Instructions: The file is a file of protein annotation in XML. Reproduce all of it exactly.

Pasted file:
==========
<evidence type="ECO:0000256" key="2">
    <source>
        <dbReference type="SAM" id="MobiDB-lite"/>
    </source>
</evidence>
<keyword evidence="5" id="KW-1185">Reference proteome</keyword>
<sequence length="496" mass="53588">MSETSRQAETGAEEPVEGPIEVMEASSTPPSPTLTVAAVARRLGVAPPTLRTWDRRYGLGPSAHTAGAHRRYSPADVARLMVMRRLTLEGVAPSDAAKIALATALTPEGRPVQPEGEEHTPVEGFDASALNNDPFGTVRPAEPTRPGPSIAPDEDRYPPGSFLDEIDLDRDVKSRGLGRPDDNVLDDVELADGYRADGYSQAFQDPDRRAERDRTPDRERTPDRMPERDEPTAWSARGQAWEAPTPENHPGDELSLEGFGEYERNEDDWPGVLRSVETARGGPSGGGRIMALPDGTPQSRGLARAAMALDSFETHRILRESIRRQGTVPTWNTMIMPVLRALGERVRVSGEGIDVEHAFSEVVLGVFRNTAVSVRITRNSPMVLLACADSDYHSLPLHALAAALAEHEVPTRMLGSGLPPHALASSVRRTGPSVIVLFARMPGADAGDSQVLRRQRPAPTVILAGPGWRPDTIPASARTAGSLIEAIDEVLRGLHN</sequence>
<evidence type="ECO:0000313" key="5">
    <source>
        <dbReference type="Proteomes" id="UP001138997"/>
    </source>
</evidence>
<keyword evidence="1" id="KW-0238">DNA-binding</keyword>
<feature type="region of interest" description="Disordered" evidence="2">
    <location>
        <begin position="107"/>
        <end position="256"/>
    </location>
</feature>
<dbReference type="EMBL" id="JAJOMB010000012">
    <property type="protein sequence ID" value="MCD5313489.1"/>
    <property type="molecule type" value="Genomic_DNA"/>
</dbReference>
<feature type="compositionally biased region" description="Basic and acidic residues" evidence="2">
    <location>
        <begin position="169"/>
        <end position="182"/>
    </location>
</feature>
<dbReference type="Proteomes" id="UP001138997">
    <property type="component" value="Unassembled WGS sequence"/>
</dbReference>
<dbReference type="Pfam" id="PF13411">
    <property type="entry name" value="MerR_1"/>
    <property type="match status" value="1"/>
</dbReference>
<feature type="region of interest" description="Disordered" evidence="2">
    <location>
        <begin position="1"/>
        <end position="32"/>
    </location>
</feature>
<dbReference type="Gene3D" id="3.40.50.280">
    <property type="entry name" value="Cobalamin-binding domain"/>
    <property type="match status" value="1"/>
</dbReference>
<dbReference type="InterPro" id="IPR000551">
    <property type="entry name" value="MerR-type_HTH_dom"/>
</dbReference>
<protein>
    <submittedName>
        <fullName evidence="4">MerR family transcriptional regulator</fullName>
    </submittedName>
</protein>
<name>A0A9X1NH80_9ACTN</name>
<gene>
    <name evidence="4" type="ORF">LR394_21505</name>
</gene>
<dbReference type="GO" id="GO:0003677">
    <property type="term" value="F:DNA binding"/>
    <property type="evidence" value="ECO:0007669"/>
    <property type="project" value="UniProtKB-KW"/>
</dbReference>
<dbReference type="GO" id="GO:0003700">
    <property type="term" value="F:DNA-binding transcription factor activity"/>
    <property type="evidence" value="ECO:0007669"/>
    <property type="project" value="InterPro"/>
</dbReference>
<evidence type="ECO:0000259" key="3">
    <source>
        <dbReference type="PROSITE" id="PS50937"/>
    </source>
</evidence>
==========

<evidence type="ECO:0000256" key="2">
    <source>
        <dbReference type="SAM" id="MobiDB-lite"/>
    </source>
</evidence>
<keyword evidence="5" id="KW-1185">Reference proteome</keyword>
<sequence length="496" mass="53588">MSETSRQAETGAEEPVEGPIEVMEASSTPPSPTLTVAAVARRLGVAPPTLRTWDRRYGLGPSAHTAGAHRRYSPADVARLMVMRRLTLEGVAPSDAAKIALATALTPEGRPVQPEGEEHTPVEGFDASALNNDPFGTVRPAEPTRPGPSIAPDEDRYPPGSFLDEIDLDRDVKSRGLGRPDDNVLDDVELADGYRADGYSQAFQDPDRRAERDRTPDRERTPDRMPERDEPTAWSARGQAWEAPTPENHPGDELSLEGFGEYERNEDDWPGVLRSVETARGGPSGGGRIMALPDGTPQSRGLARAAMALDSFETHRILRESIRRQGTVPTWNTMIMPVLRALGERVRVSGEGIDVEHAFSEVVLGVFRNTAVSVRITRNSPMVLLACADSDYHSLPLHALAAALAEHEVPTRMLGSGLPPHALASSVRRTGPSVIVLFARMPGADAGDSQVLRRQRPAPTVILAGPGWRPDTIPASARTAGSLIEAIDEVLRGLHN</sequence>
<evidence type="ECO:0000313" key="5">
    <source>
        <dbReference type="Proteomes" id="UP001138997"/>
    </source>
</evidence>
<keyword evidence="1" id="KW-0238">DNA-binding</keyword>
<feature type="region of interest" description="Disordered" evidence="2">
    <location>
        <begin position="107"/>
        <end position="256"/>
    </location>
</feature>
<dbReference type="EMBL" id="JAJOMB010000012">
    <property type="protein sequence ID" value="MCD5313489.1"/>
    <property type="molecule type" value="Genomic_DNA"/>
</dbReference>
<feature type="compositionally biased region" description="Basic and acidic residues" evidence="2">
    <location>
        <begin position="169"/>
        <end position="182"/>
    </location>
</feature>
<dbReference type="Proteomes" id="UP001138997">
    <property type="component" value="Unassembled WGS sequence"/>
</dbReference>
<dbReference type="Pfam" id="PF13411">
    <property type="entry name" value="MerR_1"/>
    <property type="match status" value="1"/>
</dbReference>
<feature type="region of interest" description="Disordered" evidence="2">
    <location>
        <begin position="1"/>
        <end position="32"/>
    </location>
</feature>
<dbReference type="Gene3D" id="3.40.50.280">
    <property type="entry name" value="Cobalamin-binding domain"/>
    <property type="match status" value="1"/>
</dbReference>
<dbReference type="InterPro" id="IPR000551">
    <property type="entry name" value="MerR-type_HTH_dom"/>
</dbReference>
<protein>
    <submittedName>
        <fullName evidence="4">MerR family transcriptional regulator</fullName>
    </submittedName>
</protein>
<name>A0A9X1NH80_9ACTN</name>
<gene>
    <name evidence="4" type="ORF">LR394_21505</name>
</gene>
<dbReference type="GO" id="GO:0003677">
    <property type="term" value="F:DNA binding"/>
    <property type="evidence" value="ECO:0007669"/>
    <property type="project" value="UniProtKB-KW"/>
</dbReference>
<dbReference type="GO" id="GO:0003700">
    <property type="term" value="F:DNA-binding transcription factor activity"/>
    <property type="evidence" value="ECO:0007669"/>
    <property type="project" value="InterPro"/>
</dbReference>
<evidence type="ECO:0000259" key="3">
    <source>
        <dbReference type="PROSITE" id="PS50937"/>
    </source>
</evidence>